Alerts

We highlight current cyber security threats in New Zealand, and provide guidance on what to do if they affect you.

12:45pm, 31 August 2018

TLP Rating: White

Invoice scams affecting New Zealand businesses

A spike of reports in invoice scams has been reported to CERT NZ recently.

In these scams, the scammers gain access to a business’ email account and advise customers of a change in bank account details. Because it comes from the business’ email account and tend to be for expected payments, the scammers are often successful.

Once the change is discovered, the money has often been transferred overseas and is hard to recover. 

What's happening

Systems affected

Scammers gain access to a business’ email account and they’ll read the emails for a couple of weeks to see when large payments are due. The scammer then sends an email from the business’ email address asking the customer to pay into a different bank account.

In some cases, the scammer will intercept an invoice and change the bank account details on the invoice to the scammer’s bank account. They then send the altered invoice with the new bank account details to the customer.

This is usually an invoice or payment the customer was expecting, and it appears to come from the business that it’s supposed to. The only visible difference is the bank account number on the invoice.

In other cases, the scammer will quickly reply to the email with their bank account. They will say they forgot to update their invoice and they recently changed their bank account details.

Some scammers are covering their tracks by setting up auto-forwarding rules on the business’ email. This means if a customer replies to the email questioning the bank account change, the scammer can reply to them directly without the business knowing.  

Scammers are also setting up filtering rules to delete all their sent mail so their messages can’t be discovered.

What to look for

How to tell if you're affected

The following steps will help you check if you’ve had unusual behaviour on your email account:

  1. Check auto-forwarding rules on email accounts, especially accounts relating to accounts receivable. Check to see if there are any forwarding rules to accounts you are not familiar with.
  2. Check auto-filtering rules on email accounts. Check to see if there are any rules that you did not set up.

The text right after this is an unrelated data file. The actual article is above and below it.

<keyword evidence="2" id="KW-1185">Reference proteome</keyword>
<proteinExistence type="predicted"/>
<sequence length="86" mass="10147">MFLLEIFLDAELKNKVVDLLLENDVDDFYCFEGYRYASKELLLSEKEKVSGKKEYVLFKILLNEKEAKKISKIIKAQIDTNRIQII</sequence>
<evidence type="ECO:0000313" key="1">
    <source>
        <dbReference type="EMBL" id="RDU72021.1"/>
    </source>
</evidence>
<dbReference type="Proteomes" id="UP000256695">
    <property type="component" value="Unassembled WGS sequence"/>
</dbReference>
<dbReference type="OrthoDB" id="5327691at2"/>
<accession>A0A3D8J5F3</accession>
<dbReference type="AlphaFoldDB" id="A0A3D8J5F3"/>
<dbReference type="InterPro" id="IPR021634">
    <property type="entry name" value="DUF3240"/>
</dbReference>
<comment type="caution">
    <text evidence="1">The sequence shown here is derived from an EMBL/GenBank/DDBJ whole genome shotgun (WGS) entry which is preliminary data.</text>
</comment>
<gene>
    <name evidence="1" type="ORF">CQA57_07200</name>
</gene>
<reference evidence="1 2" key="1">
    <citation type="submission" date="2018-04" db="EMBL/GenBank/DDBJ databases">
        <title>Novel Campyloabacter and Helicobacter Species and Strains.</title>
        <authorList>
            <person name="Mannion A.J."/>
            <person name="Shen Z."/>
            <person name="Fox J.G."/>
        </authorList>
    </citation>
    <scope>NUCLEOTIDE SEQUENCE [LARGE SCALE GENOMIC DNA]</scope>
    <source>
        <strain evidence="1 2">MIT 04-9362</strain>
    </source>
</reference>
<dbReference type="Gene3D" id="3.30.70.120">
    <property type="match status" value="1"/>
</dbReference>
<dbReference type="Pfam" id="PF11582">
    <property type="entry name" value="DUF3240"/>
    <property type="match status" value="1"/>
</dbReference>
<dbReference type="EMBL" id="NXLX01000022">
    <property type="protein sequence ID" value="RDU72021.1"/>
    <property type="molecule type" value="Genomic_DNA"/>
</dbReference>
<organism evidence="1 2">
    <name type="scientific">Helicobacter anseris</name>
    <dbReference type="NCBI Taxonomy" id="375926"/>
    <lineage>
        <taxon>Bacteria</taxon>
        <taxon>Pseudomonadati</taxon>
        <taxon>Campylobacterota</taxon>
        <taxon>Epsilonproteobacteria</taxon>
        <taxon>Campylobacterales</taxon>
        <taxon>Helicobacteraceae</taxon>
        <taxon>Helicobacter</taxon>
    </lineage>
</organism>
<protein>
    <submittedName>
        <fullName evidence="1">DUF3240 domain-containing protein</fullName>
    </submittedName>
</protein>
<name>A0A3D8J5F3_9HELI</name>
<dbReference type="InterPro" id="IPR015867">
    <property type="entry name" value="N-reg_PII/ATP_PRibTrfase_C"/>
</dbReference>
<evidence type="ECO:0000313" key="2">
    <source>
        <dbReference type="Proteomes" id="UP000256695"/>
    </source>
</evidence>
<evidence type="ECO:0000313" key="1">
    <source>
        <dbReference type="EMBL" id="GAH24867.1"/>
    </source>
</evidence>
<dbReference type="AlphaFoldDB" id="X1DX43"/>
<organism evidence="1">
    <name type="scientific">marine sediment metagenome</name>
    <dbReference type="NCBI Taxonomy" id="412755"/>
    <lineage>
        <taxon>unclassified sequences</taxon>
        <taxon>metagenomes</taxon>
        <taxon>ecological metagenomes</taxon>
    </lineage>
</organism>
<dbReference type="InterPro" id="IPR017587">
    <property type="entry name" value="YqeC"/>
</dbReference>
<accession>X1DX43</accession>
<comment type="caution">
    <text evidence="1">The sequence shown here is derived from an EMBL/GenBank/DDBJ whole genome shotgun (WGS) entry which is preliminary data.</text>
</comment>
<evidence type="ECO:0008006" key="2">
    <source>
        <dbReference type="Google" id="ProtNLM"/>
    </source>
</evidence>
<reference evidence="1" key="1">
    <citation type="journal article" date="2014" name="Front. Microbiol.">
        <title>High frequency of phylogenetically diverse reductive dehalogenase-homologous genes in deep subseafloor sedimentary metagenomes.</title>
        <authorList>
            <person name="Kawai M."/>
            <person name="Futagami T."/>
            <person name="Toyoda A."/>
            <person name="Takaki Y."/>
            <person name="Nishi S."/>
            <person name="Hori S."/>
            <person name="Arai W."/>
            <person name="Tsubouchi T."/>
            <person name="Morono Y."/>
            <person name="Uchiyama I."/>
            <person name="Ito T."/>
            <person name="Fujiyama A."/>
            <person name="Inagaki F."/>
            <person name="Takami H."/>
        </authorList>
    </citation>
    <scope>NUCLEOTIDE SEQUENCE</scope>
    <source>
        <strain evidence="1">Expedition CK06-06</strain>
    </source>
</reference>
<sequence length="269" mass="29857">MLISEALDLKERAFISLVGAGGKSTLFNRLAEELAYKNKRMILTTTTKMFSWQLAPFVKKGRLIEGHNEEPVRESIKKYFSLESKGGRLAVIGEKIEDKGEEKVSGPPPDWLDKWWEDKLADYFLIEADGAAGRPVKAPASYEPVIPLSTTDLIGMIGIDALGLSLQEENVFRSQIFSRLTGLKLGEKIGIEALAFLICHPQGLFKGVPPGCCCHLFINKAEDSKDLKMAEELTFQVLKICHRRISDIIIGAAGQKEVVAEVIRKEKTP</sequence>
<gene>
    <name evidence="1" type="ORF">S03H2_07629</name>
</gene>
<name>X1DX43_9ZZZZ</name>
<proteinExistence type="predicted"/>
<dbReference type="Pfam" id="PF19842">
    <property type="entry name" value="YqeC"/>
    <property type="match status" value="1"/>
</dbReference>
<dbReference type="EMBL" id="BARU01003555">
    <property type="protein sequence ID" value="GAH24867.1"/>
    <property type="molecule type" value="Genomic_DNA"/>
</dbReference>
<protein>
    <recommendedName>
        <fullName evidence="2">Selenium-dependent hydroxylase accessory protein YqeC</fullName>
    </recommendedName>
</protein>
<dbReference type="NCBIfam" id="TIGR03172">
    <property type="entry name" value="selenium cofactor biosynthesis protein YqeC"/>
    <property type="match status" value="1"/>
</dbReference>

Look at your email access logs to look for any unusual login behaviour – particularly odd login times and unexpected or foreign IP addresses.

What to do

Prevention

The best prevention is to strengthen your email security and verbally confirm any change in bank account.

Strengthen your email security:

  • CERT NZ strongly recommends you have two-factor authentication on your email accounts.
  • Make sure all email passwords in your business are strong and not used anywhere else. Encourage staff to use a password manager to help remember all their passwords.
  • Consider disabling the auto-forwarding configuration. If your business does not use this feature, it can be disabled to prevent these rules from being set up.
  • Set up logging on your business’ email. These logs should cover log in attempts (both those that are successful and unsuccessful). These should also cover email delivery status, which tracks when emails might have been forwarded or deleted.

Improving invoice payment practices:

  • If a business tells you they have a new bank account number, double check it with the business over the phone or text.
  • Look on the business’ website for their phone number, in case the scammers have changed the phone number on the address as well.
  • As general practice, implement processes for managing payments over a certain amount. For example, the process could involve needing two people in your business review the invoice, and to confirm the details over the phone with the business.
  • Store the details of regular vendors in your internet banking, so that you have the correct bank details saved.

Mitigation

If you’re expecting a payment or have made a payment and it hasn’t been received, it’s possible you’ve been affected by this scam.

If you’ve made the payment:

  1. Call the business and check it hasn’t been received, and that you have the correct bank account details.
  2. If the bank account details don’t match, immediately call your bank and see if you can get the payment stopped. In some instances, it’s possible to recover the money if it’s caught early enough.
  3. Report the incident to CERT NZ. Make sure you tick the ‘share with partners’ option so that we can share the details with NZ Police.

If you’re expecting the payment:

  1. Call the person making the payment and check the bank details they sent the money to.
  2. If the bank account details don’t match, advise the person to immediately contact their bank and see if they can get the payment stopped.
  3. Immediately change the email passwords for the email account that sent the invoice. In the email settings, see if there’s an option to close all open sessions.
  4. We strongly recommend you turn on two-factor authentication for your email accounts.
  5. In the email settings, see if there are any unexpected auto-forwarding or auto-filtering rules. Remove any you find.
  6. Report the incident to CERT NZ. Make sure you tick the ‘share with partners’ option so that we can share the details with NZ Police.

More information

If you’ve been affected by this scam or need further support, submit a report on our website or contact us on 0800 CERTNZ.

Report an incident to CERT NZ

For media queries, contact media@mbie.govt.nz